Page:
How to Become a Vegetarian (or at least how I did it)Ken Bendor
I had my last piece of meat in November 2013 and haven’t looked back since. I’m not going to pretend the transition was easy; the November 2013 transition was actually my second and more thought out attempt. There might be a quicker, cold turkey approach to stop eating meat, and if you have the will power to successfully go through with that, you might want to stop reading now. If however, change doesn’t come easy for you, this slower, more gradual approach is for you.
My First Attempt at Becoming a Vegetarian
My first attempt at becoming a vegetarian ended pretty quickly. My plan back then was to quit meat all together, overnight. The experiment lasted a few weeks and it wasn’t very fun; it also wasn’t serious. Since I quit overnight, I gave myself an escape: I could still eat meat, but only on my [fast food] cheat days. The further away I got from my “last piece of meat” the more I found myself making extra trips to McDonald’s or Burger King for yet another cheat day. I was definately eating less meat, but I wasn’t enjoying my diet very much.
The reason my first attempt failed was because I didn’t give myself enough time to adjust to the drastic change of removing a major ingredient from my diet. Before giving up meat, I ate fish, ground turkey and grilled chicken on a regular basis. I even threw steaks in occasionally. I ate meat daily. Going from a daily serving of meat to none (even with the cheat day exception) was a huge change.
Whether you’re cutting calories, reducing junk food or exercising more, big change doesn’t come quick or easy. Typically, making small changes over a longer period of time works much better than making changes overnight. This held true for becoming a vegetarian.
How I Became a Vegetarian (Timeline)
My second attempt has so far worked much better than my first because I planned it out in stages. My second attempt at becoming a vegetarian didn’t even start off with the goal of giving up meat. I simply wanted to eat less meat and other animal products (milk, cheese, eggs).
Spring 2012 – Milk
The first item I ditched was milk; it was easy to replace. Soy milk tastes pretty good and can be used in place of the real stuff pretty much anywhere (foods, shakes, stand-alone). Soy milk has similar amounts of protein and calories without any of the saturated fat contained in the real stuff.
August 2012 – Beef
After milk, I started getting rid of beef. Beef was also pretty easy to avoid. I did eat steaks occasionally, but even with beef gone, I could still eat chicken/turkey breast, tuna/salmon steaks and ground poultry. I still had plenty of meat options.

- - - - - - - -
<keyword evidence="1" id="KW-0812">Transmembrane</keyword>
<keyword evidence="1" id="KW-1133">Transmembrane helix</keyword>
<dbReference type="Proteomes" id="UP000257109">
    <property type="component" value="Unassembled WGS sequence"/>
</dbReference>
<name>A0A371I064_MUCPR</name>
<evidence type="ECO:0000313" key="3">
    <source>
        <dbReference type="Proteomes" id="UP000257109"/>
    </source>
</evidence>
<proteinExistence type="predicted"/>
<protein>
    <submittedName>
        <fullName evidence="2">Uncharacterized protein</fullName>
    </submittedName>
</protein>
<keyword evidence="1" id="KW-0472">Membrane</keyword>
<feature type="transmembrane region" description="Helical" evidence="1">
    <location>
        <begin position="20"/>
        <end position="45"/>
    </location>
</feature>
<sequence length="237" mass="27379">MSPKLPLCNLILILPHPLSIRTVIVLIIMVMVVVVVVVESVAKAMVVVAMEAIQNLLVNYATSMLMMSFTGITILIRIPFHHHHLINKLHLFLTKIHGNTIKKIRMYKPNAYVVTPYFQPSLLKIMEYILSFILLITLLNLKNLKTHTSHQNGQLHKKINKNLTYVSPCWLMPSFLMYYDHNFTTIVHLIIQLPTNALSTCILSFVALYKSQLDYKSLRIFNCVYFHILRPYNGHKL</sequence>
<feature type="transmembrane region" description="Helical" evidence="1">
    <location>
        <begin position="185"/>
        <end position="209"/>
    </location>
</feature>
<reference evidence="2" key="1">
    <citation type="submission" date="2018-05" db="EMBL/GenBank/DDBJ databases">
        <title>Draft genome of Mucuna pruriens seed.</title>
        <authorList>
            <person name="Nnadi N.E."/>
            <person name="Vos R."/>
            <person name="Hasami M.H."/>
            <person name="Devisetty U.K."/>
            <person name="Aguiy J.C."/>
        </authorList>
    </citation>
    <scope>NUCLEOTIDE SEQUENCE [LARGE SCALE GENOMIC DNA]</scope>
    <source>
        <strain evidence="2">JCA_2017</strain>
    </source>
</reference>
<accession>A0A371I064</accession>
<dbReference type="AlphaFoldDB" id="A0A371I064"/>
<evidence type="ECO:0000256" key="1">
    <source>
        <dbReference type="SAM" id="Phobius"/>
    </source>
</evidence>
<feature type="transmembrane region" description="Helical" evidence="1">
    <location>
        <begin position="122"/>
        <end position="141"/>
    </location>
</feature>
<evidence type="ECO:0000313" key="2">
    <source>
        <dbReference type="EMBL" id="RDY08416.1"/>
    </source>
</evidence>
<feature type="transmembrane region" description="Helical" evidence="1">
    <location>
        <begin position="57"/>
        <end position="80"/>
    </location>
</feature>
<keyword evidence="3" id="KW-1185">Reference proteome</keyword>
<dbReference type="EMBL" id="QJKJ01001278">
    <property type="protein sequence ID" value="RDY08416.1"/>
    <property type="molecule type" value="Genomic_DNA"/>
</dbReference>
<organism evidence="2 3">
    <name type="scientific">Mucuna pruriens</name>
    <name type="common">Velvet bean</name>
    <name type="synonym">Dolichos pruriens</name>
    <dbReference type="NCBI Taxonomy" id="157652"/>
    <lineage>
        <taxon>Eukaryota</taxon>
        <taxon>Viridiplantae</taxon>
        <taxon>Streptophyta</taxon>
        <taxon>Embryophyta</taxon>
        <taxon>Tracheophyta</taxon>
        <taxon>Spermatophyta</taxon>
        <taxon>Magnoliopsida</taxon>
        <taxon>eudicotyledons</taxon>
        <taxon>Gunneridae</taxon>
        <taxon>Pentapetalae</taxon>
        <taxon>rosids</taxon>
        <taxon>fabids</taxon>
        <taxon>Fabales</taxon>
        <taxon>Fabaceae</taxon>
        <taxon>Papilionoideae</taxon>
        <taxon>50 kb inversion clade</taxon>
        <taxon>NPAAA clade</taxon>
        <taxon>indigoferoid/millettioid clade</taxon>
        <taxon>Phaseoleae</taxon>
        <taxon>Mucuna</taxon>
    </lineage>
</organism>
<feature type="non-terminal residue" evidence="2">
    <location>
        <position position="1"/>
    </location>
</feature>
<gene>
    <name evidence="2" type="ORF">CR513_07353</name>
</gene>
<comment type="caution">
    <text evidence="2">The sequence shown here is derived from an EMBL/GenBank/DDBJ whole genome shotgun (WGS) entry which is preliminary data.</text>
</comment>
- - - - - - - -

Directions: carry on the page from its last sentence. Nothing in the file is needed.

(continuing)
Summer 2013 – Poultry
Poultry was the next step. This was the hardest one to give up because I relied on it quite a bit in my post-beef world. Still, with seafood still an option, it ended up being easier than I thought.
November 2013 – Seafood
Seafood was the last stop on my quest to become a vegetarian. Honestly, I never really intended to take this final step. It was my roommate who suggested it. At first, I was hesitant, but the more I thought about, the more it sounded like something I could do. Sometime towards the end of November 2013 (right before the best meat-eating holiday), I had my last piece of seafood (a Fish-O-Filet from McDonald’s) and haven’t looked back since.
Eggs and Dairy – Ongoing
My ultimate goal is to completly get rid of animal products. Ditching eggs and dairy has been much harder than getting rid of meat. This is partly because they remain my last two options and also because the industry heavily relies on them for food processing. Going out to eat and avoiding meat is mostly simple (unless you’re going to a steak house). Avoiding eggs and dairy is much more difficult.
The Bottom Line
Giving up meat was a bit “scary.” We rely on it as a staple in our diets. If meat is no longer an option, what are we supposed to eat? More than two years after making the decision to stop eating meat, I can tell you there are plenty of options. More companies are beginning to pay attention to the growing vegetarian/vegan market. This brings some much needed [tasty] competition to the marketplace.
Like all major change, becoming a vegetarian does not have to be black and white. If the goal is to decrease consumption of animal products, start slowly and move in that direction. Making posistve change isn’t always about reaching goals overnight. Change is about moving towards a goal. Perfect is the enemy of good.